Erdoğan explains bank chief’s sacking, bemoans lack of accountability

Turkish President Recep Tayyip Erdoğan said he was forced to sack Central Bank Governor Murat Çetinkaya at the weekend because his historical lack of accountability brought heavy costs.

Erdoğan said he couldn’t take it any longer, so he met with Treasury and Finance Minister Berat Albayrak and other officials and decided to fire Çetinkaya. He appointed deputy governor Murat Uysal in his place.

“We believed it would be useful to make a change and now we have installed a friend who was deputy governor and who is not a stranger,” Erdoğan said, local media including the Sabah newspaper reported on Wednesday.

“We have employed someone who was in the industry, who is in the finance industry.”

Erdoğan repeatedly clashed with Çetinkaya, most notably at the height of a currency crisis last year when the investors were calling on the central bank to hike interest rates to protect the lira and deal with surging inflation. Erdoğan maintains that higher interest rates cause faster inflation in contradiction to commonly-held economic theory.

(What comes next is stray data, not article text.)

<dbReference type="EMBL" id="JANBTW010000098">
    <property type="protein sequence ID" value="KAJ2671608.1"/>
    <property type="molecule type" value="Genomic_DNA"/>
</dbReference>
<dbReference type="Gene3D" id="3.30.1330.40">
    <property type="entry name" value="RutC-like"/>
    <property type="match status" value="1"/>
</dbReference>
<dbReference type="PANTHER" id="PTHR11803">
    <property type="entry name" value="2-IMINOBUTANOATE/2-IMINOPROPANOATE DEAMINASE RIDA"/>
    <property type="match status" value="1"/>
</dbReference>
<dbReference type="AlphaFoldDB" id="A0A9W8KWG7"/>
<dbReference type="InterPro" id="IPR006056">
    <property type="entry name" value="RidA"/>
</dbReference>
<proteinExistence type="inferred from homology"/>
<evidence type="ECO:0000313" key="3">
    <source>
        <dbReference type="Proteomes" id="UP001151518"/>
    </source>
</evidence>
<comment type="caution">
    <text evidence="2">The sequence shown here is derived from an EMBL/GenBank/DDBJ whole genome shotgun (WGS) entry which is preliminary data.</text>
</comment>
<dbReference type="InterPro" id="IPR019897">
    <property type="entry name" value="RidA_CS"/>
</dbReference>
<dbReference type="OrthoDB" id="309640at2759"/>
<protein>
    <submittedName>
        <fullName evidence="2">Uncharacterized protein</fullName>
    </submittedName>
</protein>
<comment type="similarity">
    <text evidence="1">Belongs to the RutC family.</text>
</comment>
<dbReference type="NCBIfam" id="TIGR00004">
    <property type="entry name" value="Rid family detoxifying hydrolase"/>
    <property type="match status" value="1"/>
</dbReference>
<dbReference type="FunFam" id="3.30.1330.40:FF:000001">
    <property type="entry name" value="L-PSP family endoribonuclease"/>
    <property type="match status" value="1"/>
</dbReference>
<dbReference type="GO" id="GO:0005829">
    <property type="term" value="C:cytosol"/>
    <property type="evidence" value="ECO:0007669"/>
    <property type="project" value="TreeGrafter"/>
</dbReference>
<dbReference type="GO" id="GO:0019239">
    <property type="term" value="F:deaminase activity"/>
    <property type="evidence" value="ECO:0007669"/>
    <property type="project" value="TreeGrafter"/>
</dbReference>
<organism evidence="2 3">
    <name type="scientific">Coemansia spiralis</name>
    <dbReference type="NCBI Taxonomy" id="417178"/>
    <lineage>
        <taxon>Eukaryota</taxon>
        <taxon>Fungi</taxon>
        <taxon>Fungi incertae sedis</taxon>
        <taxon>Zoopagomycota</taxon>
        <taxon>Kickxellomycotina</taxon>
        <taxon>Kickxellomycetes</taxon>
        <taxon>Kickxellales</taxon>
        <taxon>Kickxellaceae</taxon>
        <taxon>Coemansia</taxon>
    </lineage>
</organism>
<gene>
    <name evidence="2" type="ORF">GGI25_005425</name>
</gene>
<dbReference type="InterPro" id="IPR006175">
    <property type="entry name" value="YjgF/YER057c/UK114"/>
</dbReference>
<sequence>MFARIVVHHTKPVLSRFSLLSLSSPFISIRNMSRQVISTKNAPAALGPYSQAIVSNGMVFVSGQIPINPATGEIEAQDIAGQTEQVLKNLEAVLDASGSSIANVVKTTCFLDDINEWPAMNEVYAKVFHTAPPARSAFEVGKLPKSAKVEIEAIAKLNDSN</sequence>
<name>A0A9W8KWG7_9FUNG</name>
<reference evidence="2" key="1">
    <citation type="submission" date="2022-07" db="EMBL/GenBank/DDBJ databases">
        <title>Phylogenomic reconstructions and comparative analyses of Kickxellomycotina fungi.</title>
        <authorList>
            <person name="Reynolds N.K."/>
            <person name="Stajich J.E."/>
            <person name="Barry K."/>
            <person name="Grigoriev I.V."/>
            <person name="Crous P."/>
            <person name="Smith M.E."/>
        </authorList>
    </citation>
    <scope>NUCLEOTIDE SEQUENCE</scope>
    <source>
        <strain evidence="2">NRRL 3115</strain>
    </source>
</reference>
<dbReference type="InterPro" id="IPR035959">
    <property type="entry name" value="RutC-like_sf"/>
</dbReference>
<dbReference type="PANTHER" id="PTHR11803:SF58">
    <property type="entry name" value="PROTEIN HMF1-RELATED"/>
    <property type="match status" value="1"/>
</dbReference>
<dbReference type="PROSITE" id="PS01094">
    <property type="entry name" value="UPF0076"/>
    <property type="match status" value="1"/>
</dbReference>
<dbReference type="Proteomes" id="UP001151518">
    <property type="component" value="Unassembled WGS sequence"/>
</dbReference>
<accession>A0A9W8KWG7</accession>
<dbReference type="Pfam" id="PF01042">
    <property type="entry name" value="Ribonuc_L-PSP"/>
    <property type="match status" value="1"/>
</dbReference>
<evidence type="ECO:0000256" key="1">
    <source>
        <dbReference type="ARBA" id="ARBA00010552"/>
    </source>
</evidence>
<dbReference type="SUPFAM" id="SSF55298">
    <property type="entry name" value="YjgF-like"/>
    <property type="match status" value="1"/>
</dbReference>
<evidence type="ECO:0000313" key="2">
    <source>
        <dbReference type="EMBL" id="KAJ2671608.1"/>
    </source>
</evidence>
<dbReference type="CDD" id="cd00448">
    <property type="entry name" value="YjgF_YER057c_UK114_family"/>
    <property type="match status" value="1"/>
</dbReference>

The president said he used his rights as president to sack Çetinkaya after years of lack of accountability at the central bank. He made the comments on his plane while returning from a trip to Sarajevo, Sabah said.

Erdoğan issued a decree following the introduction of an enhanced presidential system last July that allowed him to hire and fire senior central bank managers. Central bank independence was guaranteed in law as part of the conditions of Turkey signing a rescue deal with the International Monetary Fund following a financial crisis in 2001.

The lira slid more than 2 percent on Monday due to Çetinkaya's dismissal. On Wednesday, it dropped 0.2 percent to 5.74 per dollar as of 12:33 a.m. local time in istanbul. The lira lost 28 percent of its value last year and has fallen a further 8 percent in 2019.

 Çetinkaya had kept interest rates at 24 percent since raising them in September to help ensure lira stability and to tackle inflation. Annual price increases have slowed to 15.7 percent as of June from 25.2 percent in October, the highest level in a decade and a half.

Erdoğan had called for lower interest rates again this year, ahead of nationwide local elections. His governing Justice and Development Party (AKP) then lost control of Istanbul and the capital Ankara, with opinion polls showing that some AKP voters withdrew their support due to economic difficulties.

Some economists had said that the government should replace Çetinkaya, stating that he was influenced by Erdoğan’s stance on interest rates. But they called for the installation of a known and respected figure who could assert the central bank’s independence.